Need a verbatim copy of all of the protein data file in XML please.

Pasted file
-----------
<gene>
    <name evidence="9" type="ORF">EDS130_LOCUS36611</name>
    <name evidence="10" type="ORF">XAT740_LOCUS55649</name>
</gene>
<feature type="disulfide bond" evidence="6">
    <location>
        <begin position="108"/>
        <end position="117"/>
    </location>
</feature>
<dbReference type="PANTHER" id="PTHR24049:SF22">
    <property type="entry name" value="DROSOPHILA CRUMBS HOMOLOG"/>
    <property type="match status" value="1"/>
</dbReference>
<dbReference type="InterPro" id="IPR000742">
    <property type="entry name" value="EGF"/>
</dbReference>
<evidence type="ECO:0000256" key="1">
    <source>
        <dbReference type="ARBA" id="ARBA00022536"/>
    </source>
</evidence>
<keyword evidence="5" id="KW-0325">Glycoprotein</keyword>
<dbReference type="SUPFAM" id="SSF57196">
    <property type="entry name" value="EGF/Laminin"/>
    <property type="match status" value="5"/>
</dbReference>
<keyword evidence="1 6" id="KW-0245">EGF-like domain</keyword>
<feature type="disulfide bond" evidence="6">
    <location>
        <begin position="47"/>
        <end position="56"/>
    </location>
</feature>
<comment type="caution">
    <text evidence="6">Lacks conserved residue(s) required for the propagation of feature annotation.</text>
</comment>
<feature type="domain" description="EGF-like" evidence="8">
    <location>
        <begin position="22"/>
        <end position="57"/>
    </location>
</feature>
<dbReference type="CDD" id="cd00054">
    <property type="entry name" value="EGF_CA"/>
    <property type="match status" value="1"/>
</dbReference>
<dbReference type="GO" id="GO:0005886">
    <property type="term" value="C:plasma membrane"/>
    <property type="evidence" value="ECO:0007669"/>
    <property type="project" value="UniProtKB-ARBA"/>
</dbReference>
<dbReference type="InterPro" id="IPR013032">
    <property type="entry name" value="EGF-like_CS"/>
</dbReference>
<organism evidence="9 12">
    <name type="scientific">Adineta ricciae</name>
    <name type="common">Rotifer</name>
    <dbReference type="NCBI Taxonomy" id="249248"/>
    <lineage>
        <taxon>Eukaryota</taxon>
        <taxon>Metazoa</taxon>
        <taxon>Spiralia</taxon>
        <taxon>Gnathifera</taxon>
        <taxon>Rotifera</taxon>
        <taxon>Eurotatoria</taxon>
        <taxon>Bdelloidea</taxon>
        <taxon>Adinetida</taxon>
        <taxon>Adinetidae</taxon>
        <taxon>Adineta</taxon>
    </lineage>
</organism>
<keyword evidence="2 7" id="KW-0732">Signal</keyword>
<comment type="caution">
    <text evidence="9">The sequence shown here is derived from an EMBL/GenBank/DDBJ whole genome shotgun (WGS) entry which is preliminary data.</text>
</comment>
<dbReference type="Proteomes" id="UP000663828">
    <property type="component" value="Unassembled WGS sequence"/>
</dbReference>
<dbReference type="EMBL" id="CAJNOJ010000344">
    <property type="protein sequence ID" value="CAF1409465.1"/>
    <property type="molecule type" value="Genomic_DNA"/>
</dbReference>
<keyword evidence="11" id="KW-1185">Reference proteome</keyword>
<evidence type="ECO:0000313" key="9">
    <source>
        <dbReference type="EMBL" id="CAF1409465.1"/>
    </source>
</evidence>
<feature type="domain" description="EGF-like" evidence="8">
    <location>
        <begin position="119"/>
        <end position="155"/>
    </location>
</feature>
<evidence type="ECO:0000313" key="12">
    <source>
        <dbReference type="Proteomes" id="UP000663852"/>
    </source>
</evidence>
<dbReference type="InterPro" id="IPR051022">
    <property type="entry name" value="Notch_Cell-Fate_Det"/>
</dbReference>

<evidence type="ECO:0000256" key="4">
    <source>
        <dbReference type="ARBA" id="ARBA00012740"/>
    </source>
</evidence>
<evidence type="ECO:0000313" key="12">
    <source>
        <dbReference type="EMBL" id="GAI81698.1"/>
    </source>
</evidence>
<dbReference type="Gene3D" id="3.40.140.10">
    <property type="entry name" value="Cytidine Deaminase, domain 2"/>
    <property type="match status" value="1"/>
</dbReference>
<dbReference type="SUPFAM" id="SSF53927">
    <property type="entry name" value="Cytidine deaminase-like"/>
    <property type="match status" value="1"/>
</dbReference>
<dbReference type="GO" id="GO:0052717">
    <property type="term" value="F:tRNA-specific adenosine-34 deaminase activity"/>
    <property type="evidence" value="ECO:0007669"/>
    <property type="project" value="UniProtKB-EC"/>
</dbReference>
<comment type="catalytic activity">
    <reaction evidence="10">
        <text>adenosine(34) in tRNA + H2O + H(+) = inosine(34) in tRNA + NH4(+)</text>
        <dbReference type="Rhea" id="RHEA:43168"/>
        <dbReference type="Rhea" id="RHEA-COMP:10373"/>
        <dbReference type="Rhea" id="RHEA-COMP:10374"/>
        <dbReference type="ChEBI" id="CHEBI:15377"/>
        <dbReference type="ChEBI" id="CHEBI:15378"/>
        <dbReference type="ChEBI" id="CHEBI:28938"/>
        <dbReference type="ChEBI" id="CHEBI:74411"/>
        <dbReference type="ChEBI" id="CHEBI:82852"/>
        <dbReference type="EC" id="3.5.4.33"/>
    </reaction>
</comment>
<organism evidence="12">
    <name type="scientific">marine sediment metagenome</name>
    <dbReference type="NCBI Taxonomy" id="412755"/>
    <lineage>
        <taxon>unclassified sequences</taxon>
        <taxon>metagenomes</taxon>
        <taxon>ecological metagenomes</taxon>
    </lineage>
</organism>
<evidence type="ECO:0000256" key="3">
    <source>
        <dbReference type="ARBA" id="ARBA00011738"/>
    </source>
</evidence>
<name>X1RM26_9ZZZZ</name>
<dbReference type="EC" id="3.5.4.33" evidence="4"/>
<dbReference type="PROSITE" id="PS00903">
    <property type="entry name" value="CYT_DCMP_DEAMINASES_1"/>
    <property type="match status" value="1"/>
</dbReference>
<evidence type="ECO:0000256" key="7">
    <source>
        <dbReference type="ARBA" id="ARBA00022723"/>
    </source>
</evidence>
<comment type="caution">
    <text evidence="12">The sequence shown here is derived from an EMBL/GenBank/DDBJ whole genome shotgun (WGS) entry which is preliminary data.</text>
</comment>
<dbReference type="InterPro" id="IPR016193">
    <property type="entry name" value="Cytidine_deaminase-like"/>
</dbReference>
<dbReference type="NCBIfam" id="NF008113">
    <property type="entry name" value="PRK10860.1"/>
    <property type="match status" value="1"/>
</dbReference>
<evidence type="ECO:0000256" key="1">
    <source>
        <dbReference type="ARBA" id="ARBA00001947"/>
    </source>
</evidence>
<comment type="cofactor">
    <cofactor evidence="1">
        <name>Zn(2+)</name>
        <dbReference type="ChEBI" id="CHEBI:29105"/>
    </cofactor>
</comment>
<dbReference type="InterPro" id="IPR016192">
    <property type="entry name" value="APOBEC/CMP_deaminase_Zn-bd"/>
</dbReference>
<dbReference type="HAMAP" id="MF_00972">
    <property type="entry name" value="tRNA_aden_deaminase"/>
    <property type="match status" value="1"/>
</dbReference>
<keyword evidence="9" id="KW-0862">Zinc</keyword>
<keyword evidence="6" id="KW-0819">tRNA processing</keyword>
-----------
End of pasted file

<gene>
    <name evidence="9" type="ORF">EDS130_LOCUS36611</name>
    <name evidence="10" type="ORF">XAT740_LOCUS55649</name>
</gene>
<feature type="disulfide bond" evidence="6">
    <location>
        <begin position="108"/>
        <end position="117"/>
    </location>
</feature>
<dbReference type="PANTHER" id="PTHR24049:SF22">
    <property type="entry name" value="DROSOPHILA CRUMBS HOMOLOG"/>
    <property type="match status" value="1"/>
</dbReference>
<dbReference type="InterPro" id="IPR000742">
    <property type="entry name" value="EGF"/>
</dbReference>
<evidence type="ECO:0000256" key="1">
    <source>
        <dbReference type="ARBA" id="ARBA00022536"/>
    </source>
</evidence>
<keyword evidence="5" id="KW-0325">Glycoprotein</keyword>
<dbReference type="SUPFAM" id="SSF57196">
    <property type="entry name" value="EGF/Laminin"/>
    <property type="match status" value="5"/>
</dbReference>
<keyword evidence="1 6" id="KW-0245">EGF-like domain</keyword>
<feature type="disulfide bond" evidence="6">
    <location>
        <begin position="47"/>
        <end position="56"/>
    </location>
</feature>
<comment type="caution">
    <text evidence="6">Lacks conserved residue(s) required for the propagation of feature annotation.</text>
</comment>
<feature type="domain" description="EGF-like" evidence="8">
    <location>
        <begin position="22"/>
        <end position="57"/>
    </location>
</feature>
<dbReference type="CDD" id="cd00054">
    <property type="entry name" value="EGF_CA"/>
    <property type="match status" value="1"/>
</dbReference>
<dbReference type="GO" id="GO:0005886">
    <property type="term" value="C:plasma membrane"/>
    <property type="evidence" value="ECO:0007669"/>
    <property type="project" value="UniProtKB-ARBA"/>
</dbReference>
<dbReference type="InterPro" id="IPR013032">
    <property type="entry name" value="EGF-like_CS"/>
</dbReference>
<organism evidence="9 12">
    <name type="scientific">Adineta ricciae</name>
    <name type="common">Rotifer</name>
    <dbReference type="NCBI Taxonomy" id="249248"/>
    <lineage>
        <taxon>Eukaryota</taxon>
        <taxon>Metazoa</taxon>
        <taxon>Spiralia</taxon>
        <taxon>Gnathifera</taxon>
        <taxon>Rotifera</taxon>
        <taxon>Eurotatoria</taxon>
        <taxon>Bdelloidea</taxon>
        <taxon>Adinetida</taxon>
        <taxon>Adinetidae</taxon>
        <taxon>Adineta</taxon>
    </lineage>
</organism>
<keyword evidence="2 7" id="KW-0732">Signal</keyword>
<comment type="caution">
    <text evidence="9">The sequence shown here is derived from an EMBL/GenBank/DDBJ whole genome shotgun (WGS) entry which is preliminary data.</text>
</comment>
<dbReference type="Proteomes" id="UP000663828">
    <property type="component" value="Unassembled WGS sequence"/>
</dbReference>
<dbReference type="EMBL" id="CAJNOJ010000344">
    <property type="protein sequence ID" value="CAF1409465.1"/>
    <property type="molecule type" value="Genomic_DNA"/>
</dbReference>
<keyword evidence="11" id="KW-1185">Reference proteome</keyword>
<evidence type="ECO:0000313" key="9">
    <source>
        <dbReference type="EMBL" id="CAF1409465.1"/>
    </source>
</evidence>
<feature type="domain" description="EGF-like" evidence="8">
    <location>
        <begin position="119"/>
        <end position="155"/>
    </location>
</feature>
<evidence type="ECO:0000313" key="12">
    <source>
        <dbReference type="Proteomes" id="UP000663852"/>
    </source>
</evidence>
<dbReference type="InterPro" id="IPR051022">
    <property type="entry name" value="Notch_Cell-Fate_Det"/>
</dbReference>

<evidence type="ECO:0000256" key="4">
    <source>
        <dbReference type="ARBA" id="ARBA00012740"/>
    </source>
</evidence>
<evidence type="ECO:0000313" key="12">
    <source>
        <dbReference type="EMBL" id="GAI81698.1"/>
    </source>
</evidence>
<dbReference type="Gene3D" id="3.40.140.10">
    <property type="entry name" value="Cytidine Deaminase, domain 2"/>
    <property type="match status" value="1"/>
</dbReference>
<dbReference type="SUPFAM" id="SSF53927">
    <property type="entry name" value="Cytidine deaminase-like"/>
    <property type="match status" value="1"/>
</dbReference>
<dbReference type="GO" id="GO:0052717">
    <property type="term" value="F:tRNA-specific adenosine-34 deaminase activity"/>
    <property type="evidence" value="ECO:0007669"/>
    <property type="project" value="UniProtKB-EC"/>
</dbReference>
<comment type="catalytic activity">
    <reaction evidence="10">
        <text>adenosine(34) in tRNA + H2O + H(+) = inosine(34) in tRNA + NH4(+)</text>
        <dbReference type="Rhea" id="RHEA:43168"/>
        <dbReference type="Rhea" id="RHEA-COMP:10373"/>
        <dbReference type="Rhea" id="RHEA-COMP:10374"/>
        <dbReference type="ChEBI" id="CHEBI:15377"/>
        <dbReference type="ChEBI" id="CHEBI:15378"/>
        <dbReference type="ChEBI" id="CHEBI:28938"/>
        <dbReference type="ChEBI" id="CHEBI:74411"/>
        <dbReference type="ChEBI" id="CHEBI:82852"/>
        <dbReference type="EC" id="3.5.4.33"/>
    </reaction>
</comment>
<organism evidence="12">
    <name type="scientific">marine sediment metagenome</name>
    <dbReference type="NCBI Taxonomy" id="412755"/>
    <lineage>
        <taxon>unclassified sequences</taxon>
        <taxon>metagenomes</taxon>
        <taxon>ecological metagenomes</taxon>
    </lineage>
</organism>
<evidence type="ECO:0000256" key="3">
    <source>
        <dbReference type="ARBA" id="ARBA00011738"/>
    </source>
</evidence>
<name>X1RM26_9ZZZZ</name>
<dbReference type="EC" id="3.5.4.33" evidence="4"/>
<dbReference type="PROSITE" id="PS00903">
    <property type="entry name" value="CYT_DCMP_DEAMINASES_1"/>
    <property type="match status" value="1"/>
</dbReference>
<evidence type="ECO:0000256" key="7">
    <source>
        <dbReference type="ARBA" id="ARBA00022723"/>
    </source>
</evidence>
<comment type="caution">
    <text evidence="12">The sequence shown here is derived from an EMBL/GenBank/DDBJ whole genome shotgun (WGS) entry which is preliminary data.</text>
</comment>
<dbReference type="InterPro" id="IPR016193">
    <property type="entry name" value="Cytidine_deaminase-like"/>
</dbReference>
<dbReference type="NCBIfam" id="NF008113">
    <property type="entry name" value="PRK10860.1"/>
    <property type="match status" value="1"/>
</dbReference>
<evidence type="ECO:0000256" key="1">
    <source>
        <dbReference type="ARBA" id="ARBA00001947"/>
    </source>
</evidence>
<comment type="cofactor">
    <cofactor evidence="1">
        <name>Zn(2+)</name>
        <dbReference type="ChEBI" id="CHEBI:29105"/>
    </cofactor>
</comment>
<dbReference type="InterPro" id="IPR016192">
    <property type="entry name" value="APOBEC/CMP_deaminase_Zn-bd"/>
</dbReference>
<dbReference type="HAMAP" id="MF_00972">
    <property type="entry name" value="tRNA_aden_deaminase"/>
    <property type="match status" value="1"/>
</dbReference>
<keyword evidence="9" id="KW-0862">Zinc</keyword>
<keyword evidence="6" id="KW-0819">tRNA processing</keyword>